Thursday, June 29, 2017

More Precious than Gold

Years ago on a visit to my home state of Alaska, I purchased a can of "genuine gold-bearing gravel" to be saved as a souvenir or panned. The label said it was "mined from the fabled dutch hills of Mt. McKinley in the Great Land of Alaska" and was "guaranteed gold in each can."

Bob and I decided to open the can on our 50th wedding anniversary on June 10. With great expectations we opened it only to discover that if there ever was any gold in it, it had all turned to dirt!

Sadly, that is exactly what happened to many gold stampeders too. Their dreams turned to dust. Only a few made it rich.

Juneau, Alaska, was founded on gold.
Juneau, where I grew up in the fifties, was founded on gold. It had been the hard rock gold mining capital of the world in the early half of the 20th century, producing billions of dollars worth of gold, but the price of gold dropped too low to make the expensive process of separating gold from the quartz rocks profitable. Now, all the huge gold mines are closed and are only of historical interest to the Alaska tourist industry.*

Gold has long been considered to the most precious of metals.

But how do we know the price of gold?

Twice a day, at 10:30 a.m. and 3 p.m. London time, representatives of the five member firms of the London Gold Market meet in the the Rothschild Bank to set the worldwide price of gold for the day. Traders call this process fixing the daily gold price, which is based on the happy medium price between the buy and sell orders placed with member firms. The price, always stated in U. S. dollars, is then transmitted around the world.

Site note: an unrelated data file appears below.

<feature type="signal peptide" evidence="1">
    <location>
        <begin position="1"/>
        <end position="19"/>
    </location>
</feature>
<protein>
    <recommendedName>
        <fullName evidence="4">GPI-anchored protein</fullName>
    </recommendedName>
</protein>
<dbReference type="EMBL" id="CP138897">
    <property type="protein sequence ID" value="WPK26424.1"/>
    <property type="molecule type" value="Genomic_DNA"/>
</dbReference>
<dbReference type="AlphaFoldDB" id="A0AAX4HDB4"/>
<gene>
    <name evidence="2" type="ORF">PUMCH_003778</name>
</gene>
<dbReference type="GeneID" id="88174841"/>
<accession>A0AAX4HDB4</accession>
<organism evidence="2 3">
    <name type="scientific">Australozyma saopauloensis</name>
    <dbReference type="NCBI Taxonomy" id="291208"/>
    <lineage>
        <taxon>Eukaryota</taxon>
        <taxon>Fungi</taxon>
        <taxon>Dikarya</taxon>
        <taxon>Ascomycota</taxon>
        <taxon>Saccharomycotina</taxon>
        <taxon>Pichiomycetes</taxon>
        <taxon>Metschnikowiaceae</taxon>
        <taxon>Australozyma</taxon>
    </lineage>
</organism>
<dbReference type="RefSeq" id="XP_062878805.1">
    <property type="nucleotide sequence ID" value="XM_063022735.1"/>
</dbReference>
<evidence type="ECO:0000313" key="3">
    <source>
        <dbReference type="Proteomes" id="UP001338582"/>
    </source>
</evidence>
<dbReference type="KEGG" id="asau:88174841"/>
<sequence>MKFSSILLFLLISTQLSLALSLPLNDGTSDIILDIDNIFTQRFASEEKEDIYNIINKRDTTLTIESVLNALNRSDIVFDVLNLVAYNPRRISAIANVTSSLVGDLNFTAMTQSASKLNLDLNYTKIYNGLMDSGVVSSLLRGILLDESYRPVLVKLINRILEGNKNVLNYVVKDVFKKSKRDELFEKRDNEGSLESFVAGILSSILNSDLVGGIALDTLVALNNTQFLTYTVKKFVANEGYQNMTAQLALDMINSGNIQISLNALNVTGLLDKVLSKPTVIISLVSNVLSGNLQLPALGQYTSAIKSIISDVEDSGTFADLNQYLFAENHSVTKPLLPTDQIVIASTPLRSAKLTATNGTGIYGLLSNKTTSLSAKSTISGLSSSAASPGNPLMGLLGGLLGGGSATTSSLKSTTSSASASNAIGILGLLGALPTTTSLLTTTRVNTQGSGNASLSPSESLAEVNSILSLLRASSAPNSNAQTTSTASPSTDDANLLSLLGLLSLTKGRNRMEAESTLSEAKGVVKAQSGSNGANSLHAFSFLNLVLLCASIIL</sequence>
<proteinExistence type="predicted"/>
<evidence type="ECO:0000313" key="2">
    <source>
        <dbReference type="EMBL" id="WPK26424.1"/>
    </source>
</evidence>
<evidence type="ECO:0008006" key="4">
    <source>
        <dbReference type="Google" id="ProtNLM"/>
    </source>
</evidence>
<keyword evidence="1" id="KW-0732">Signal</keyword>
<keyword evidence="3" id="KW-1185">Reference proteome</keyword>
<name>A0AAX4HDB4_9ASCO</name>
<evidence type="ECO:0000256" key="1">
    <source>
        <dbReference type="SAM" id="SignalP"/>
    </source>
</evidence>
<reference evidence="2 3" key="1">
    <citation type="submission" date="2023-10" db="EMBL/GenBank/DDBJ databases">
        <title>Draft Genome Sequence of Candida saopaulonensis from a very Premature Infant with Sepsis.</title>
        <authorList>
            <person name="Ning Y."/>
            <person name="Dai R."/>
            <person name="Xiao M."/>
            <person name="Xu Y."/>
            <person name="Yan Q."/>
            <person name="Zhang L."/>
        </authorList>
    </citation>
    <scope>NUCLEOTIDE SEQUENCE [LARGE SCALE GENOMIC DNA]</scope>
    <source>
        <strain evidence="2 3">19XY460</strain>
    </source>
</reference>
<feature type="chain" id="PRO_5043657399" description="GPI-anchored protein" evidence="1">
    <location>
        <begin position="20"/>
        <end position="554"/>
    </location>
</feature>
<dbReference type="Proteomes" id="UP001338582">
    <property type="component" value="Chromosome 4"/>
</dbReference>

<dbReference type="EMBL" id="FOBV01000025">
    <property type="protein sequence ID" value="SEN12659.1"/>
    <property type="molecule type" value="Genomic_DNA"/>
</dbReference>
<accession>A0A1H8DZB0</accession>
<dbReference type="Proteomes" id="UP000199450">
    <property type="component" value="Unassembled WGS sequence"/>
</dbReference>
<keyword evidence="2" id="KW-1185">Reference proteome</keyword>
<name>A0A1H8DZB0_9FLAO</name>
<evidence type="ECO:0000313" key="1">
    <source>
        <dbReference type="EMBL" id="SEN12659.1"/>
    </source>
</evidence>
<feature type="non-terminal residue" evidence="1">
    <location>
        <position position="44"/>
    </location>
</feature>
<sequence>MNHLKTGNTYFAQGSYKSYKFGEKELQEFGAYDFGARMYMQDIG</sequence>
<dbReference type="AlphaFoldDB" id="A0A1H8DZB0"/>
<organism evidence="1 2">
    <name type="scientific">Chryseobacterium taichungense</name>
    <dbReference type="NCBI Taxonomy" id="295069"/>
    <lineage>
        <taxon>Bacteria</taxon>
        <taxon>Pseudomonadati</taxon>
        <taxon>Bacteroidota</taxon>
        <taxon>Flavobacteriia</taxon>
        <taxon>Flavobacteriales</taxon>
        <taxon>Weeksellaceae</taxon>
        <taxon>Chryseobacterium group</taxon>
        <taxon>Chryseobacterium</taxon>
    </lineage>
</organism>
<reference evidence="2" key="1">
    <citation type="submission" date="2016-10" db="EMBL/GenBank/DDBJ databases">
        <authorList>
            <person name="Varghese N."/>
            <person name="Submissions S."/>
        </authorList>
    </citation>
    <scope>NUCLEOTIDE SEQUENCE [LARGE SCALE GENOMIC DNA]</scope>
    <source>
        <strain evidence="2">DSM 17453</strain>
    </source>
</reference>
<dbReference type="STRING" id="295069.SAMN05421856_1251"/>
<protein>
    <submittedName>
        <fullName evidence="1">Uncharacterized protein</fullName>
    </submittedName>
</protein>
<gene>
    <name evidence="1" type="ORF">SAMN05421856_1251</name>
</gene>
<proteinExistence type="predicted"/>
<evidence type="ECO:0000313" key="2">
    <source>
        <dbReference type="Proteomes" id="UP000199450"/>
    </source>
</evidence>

How did gold become the most precious of  precious metals? Here are some facts about gold:

In about 560 BC, King Croesus of Lydia struck the first pure gold coins to be used as an official, respected medium of exchange. Before that, beans, cattle, pigs, and other commodities were used to pay for purchases.

The Romans designed their gold coins with ridged edges to discourage greedy thieves from trying to slice off a few valuable slivers.

In 1531, Spanish conquistadors helped themselves to Inca gold and melted it down into ingots for easier transport. They melted down an estimated 13 tons of gold objects--one of the world's greatest cultural treasures.

In 1827, so much gold was found in Georgia that a branch of the U.S. Mint was opened there. Other branches are found in Denver, Colorado, and San Francisco, California, sites of famous gold rushes.

Gold bars weigh 27.6 pounds, or 400 troy ounces, the standard weight used for international trading. They are also know as "Good Delivery Bars."

The simple gold wedding band, which symbolizes enduring love, probably uses more of the world's gold than any other type of jewelry.

In 1987, it was estimated that about 20 percent of the annual gold production worldwide was stashed away by investors and hoarders. Of the rest, about 75 percent went into jewelry, about 9 percent to electronics, about 9 percent into other industrial uses, and about 4 percent to dentistry.